My Mother’s Precious Little Book

One small book beckoned to me from my mother’s bookcase, and she occasionally let me read it under strict supervision. There was no lazing in the sun on the verandah with this book of children’s rhyming poetry, a treasure from her childhood or her teaching days perhaps.

When I asked her if I could take it to school to show my friends, the answer was an unequivocal ‘No’. I left it a while and asked again. Another negative answer and I was too afraid to ask a third time, but the desire grew stronger. In a moment of madness, I slipped it in my school bag and rushed to the bus stop praying she wouldn’t notice it missing.

While the teacher was writing on the blackboard, I put the book on the desk between me and the friend who sat next to me, and started to turn the pages to show her the beautiful verses within. A word or one of the little sketches grabbed her attention, and she reached out to stop me from going on. In a split second the page was ripped from the edge to the staple in the centre.

Heat rose in my cheeks and there was the sting of tears, but my friend appeared to be pleased with herself. After school I realised why – for weeks she’d wanted me to walk home with her instead of going on the bus, and this episode with Mum’s book gave her the means to make that happen. The threat was there as soon as we were released from the classroom. ‘If you don’t’, she said, ‘I’ll tell on you about the book.’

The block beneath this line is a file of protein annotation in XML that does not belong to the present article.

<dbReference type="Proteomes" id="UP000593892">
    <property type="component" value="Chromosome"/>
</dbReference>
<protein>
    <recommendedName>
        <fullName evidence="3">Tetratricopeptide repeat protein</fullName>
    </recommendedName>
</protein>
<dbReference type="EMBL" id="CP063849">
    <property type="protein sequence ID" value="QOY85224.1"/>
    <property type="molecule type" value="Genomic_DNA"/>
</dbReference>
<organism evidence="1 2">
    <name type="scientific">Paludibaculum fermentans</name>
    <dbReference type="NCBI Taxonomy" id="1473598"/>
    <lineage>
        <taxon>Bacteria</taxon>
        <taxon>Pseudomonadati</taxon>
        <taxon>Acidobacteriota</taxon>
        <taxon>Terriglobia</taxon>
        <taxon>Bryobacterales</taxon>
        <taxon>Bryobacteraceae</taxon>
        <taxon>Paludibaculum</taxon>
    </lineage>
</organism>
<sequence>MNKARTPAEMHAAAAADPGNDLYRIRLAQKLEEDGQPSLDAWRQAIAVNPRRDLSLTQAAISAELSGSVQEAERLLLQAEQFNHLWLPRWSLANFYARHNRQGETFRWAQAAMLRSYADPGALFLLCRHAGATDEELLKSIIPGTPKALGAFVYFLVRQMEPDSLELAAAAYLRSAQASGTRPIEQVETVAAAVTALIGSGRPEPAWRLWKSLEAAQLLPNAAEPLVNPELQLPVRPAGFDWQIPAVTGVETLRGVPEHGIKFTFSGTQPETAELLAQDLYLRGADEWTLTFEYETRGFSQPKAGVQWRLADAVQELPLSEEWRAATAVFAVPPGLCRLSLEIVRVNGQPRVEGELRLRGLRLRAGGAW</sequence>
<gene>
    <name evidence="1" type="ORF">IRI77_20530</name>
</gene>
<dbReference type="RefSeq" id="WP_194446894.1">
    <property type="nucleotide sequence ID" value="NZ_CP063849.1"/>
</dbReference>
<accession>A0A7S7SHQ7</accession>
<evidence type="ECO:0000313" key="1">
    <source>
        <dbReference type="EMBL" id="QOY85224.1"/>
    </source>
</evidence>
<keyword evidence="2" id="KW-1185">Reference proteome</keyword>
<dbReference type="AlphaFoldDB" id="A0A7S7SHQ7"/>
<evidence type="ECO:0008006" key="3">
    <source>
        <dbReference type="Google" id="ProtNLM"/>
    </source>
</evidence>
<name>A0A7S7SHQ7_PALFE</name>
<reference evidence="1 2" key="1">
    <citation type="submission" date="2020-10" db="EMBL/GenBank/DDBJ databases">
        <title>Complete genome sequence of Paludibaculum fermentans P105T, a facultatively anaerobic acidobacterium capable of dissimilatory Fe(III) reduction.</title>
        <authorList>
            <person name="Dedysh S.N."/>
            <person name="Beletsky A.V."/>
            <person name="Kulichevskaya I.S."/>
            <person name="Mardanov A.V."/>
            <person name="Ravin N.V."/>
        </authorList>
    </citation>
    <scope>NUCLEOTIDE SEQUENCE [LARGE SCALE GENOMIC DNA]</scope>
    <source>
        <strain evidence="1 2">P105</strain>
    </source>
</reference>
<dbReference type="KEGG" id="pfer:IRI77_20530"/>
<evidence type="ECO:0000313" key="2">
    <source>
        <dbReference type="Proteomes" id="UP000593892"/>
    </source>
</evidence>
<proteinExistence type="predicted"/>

My fate was sealed. We went straight home so I wouldn’t be late, but we were so busy running and laughing we didn’t give time another thought. We waved to each other and I skipped down the path to the front door. I quickly returned the poetry book to its home, making sure to tuck it under other books so it wouldn’t draw attention. Then I waltzed into the kitchen and opened the ice-chest looking for cool water.

‘You’re early’, Mum said, and I stiffened as though the cold air escaping from the huge blocks of ice had frozen me.

‘Bus was early’, I lied. I jerked back into action and scurried from the room without a drink.

When my father arrived home, there was whispering in the kitchen. Then he appeared in my bedroom doorway, a dark frown furrowed into his face.

‘I’ve done my homework’, I said cheerily, hoping to mollify him.

He moved slightly. ‘But you lied to your mother about the bus’, he said.

It was then that I saw the belt in his hand and knew there would be buckle bruises on my legs the next day.

My favourite book wasn’t mentioned and I kept away from it from that day onward. I often wondered if Mum worked out what I’d done and saved me from another whack with the belt by staying silent, or if she was blissfully ignorant of the book’s horror trip to school that day.

The last time I visited her at home before she died, she handed me the book. ‘You may as well have this’, she said.

The cover and some of the pages were missing, and it was tattered and discoloured. Overcome, I looked up at her.

‘Kids’, she said. ‘I should have given it to you when you wanted to take it to school that time.’ There was a knowing tone in her voice.

I managed to get out, ‘You knew?’

‘Of course I knew…’ She patted my arm and left me to my thoughts.

I wanted to go after her, to ask which kids she meant, but something held me back.

The remains of the book are beside me as I write. It’s more than fifty years since the day that first page was torn and the book still holds the same charm for me as it did then.


What book was special in your childhood?

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